I recently read an American case where a sportscaster received a judgment for over $50,000,000 for the harm cause when a peeping tom took some nude pictures of her in a hotel. The hotel was at fault and had been careless in protecting the sportscaster's privacy.
I thought more about the case. The sportscaster had not lost a job or any material assets; indeed she had thrived professionally since the incident. She was not physically injured. Her losses, and they were real, were from the hurt and humiliation suffered. Certainly that loss is worth something but is it really worth over $50,000,000?
In Canada the answer is clearly no.
The amount of money a court will award for an injury depends very much on the injury itself; but the amount recoverable in Canada is based in large part on the quantifiable loss and hurt, embarrassment or pain and suffering is strongly limited. Damages are awarded for actual loss so as to put you in the position that you would have been in had you not suffered the wrong complained of. The aim is to "make the injured party whole again".
The Supreme Court of Canada has said: "The general principles underlying our system of damages suggest that a plaintiff should receive full and fair compensation, calculated to place him or her in the same position as he or she would have been in ,,, , insofar as this can be achieved by a monetary award."
Damages are calculated a little differently for cases based on breach of contract and cases based on careless injury.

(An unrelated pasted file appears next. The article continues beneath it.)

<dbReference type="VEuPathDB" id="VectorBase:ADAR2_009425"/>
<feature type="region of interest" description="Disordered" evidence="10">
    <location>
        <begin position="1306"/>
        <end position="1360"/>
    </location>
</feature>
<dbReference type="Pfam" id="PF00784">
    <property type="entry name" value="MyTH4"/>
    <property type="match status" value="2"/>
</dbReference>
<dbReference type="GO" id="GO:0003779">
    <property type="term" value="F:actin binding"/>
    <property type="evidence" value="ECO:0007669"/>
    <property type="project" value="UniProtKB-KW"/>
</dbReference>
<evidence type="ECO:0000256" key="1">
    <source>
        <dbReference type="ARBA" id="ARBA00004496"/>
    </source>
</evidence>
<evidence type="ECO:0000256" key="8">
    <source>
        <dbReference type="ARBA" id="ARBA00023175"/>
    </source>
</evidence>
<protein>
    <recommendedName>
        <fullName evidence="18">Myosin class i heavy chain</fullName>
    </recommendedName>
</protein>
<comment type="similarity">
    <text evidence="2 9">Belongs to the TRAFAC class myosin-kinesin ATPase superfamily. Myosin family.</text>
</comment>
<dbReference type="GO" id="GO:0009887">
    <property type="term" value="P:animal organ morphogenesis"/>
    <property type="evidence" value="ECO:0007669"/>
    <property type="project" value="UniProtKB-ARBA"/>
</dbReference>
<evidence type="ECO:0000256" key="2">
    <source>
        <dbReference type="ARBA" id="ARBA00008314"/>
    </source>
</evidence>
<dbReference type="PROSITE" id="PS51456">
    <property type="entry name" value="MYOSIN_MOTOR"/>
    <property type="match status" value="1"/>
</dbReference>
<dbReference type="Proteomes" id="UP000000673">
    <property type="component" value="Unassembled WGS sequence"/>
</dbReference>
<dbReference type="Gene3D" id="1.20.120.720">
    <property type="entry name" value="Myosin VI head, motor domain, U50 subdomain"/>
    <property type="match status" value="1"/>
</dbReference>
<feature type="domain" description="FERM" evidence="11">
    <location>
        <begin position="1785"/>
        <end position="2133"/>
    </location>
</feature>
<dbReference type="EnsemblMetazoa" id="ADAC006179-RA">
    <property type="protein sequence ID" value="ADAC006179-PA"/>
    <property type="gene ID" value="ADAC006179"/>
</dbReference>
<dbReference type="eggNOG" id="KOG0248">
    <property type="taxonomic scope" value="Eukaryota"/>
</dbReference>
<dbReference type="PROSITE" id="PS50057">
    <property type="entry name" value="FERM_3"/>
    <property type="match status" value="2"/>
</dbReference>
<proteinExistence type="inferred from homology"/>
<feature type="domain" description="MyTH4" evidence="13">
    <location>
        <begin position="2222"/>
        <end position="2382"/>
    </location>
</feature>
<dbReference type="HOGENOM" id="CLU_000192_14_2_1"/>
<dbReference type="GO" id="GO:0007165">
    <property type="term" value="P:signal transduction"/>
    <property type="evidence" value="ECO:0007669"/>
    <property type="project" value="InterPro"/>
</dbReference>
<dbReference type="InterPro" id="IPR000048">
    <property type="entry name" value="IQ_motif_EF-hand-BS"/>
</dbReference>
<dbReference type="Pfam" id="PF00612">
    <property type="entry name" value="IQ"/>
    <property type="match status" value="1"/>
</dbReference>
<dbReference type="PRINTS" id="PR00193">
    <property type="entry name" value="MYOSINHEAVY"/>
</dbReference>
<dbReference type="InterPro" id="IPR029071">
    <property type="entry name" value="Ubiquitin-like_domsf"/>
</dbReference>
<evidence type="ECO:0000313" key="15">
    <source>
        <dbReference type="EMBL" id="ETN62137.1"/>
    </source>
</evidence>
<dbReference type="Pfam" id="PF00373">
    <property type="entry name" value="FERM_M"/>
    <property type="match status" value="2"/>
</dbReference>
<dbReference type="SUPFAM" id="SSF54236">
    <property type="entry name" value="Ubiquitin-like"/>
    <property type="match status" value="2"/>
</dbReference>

In a breach of contract, the measure of damages is the amount of money that would put you in the position you would be in had the contract been performed. So in a breach of contract case you get things like lost profits.
In a careless injury case – say where someone accidentally knocked you over and broke your leg – you get damages sufficient to put you in the position you would have been in if the injury had not occurred. So in that type of case you get lost wages and money for taxi rides you had to take because you couldn't walk to work.
In terms of quantifiable loss there is no limit to the damages payable. If, tragically, you are injured by someone and a Court is to determine your damages that determination will be based mainly on what you lost – in terms of income – and what you need to give you reasonable care until (and if) you recover. If that means you lost income of $4,000,000 then you will get a a lost income award if $4,000,000. If that means you need $8,000,000 for special nursing care then that is what you will receive as an award. Your pain and suffering will receive some recognition but the Court recognizes that money cannot compensate for pain and so any award is arbitrary. As a result many years ago the Court said the most you can get for pain and suffering is $100,000. Now there has been inflation since and the cap is now closer to $300,000. But $300,000 is a lot less than $50,000,000.
That means that in many lawsuits there may be a wrong but there is not much that can be recovered in damages.
Suppose you were fired from your job of ten years. There was no cause to fire you. But you were fired and almost immediately got another job that paid more money than the one you lost. In that case you probably have almost no quantifiable damages. Yes you were insulted and offended and hurt – but you lost no money and so suing is likely not worth it.
Another point to consider is that being awarded damages does not mean you will be paid anything. If I get judgment against someone without money there is no way I will be paid. That's important to remember because before you spend money on a lawsuit decide if the person you are suing can possible pay.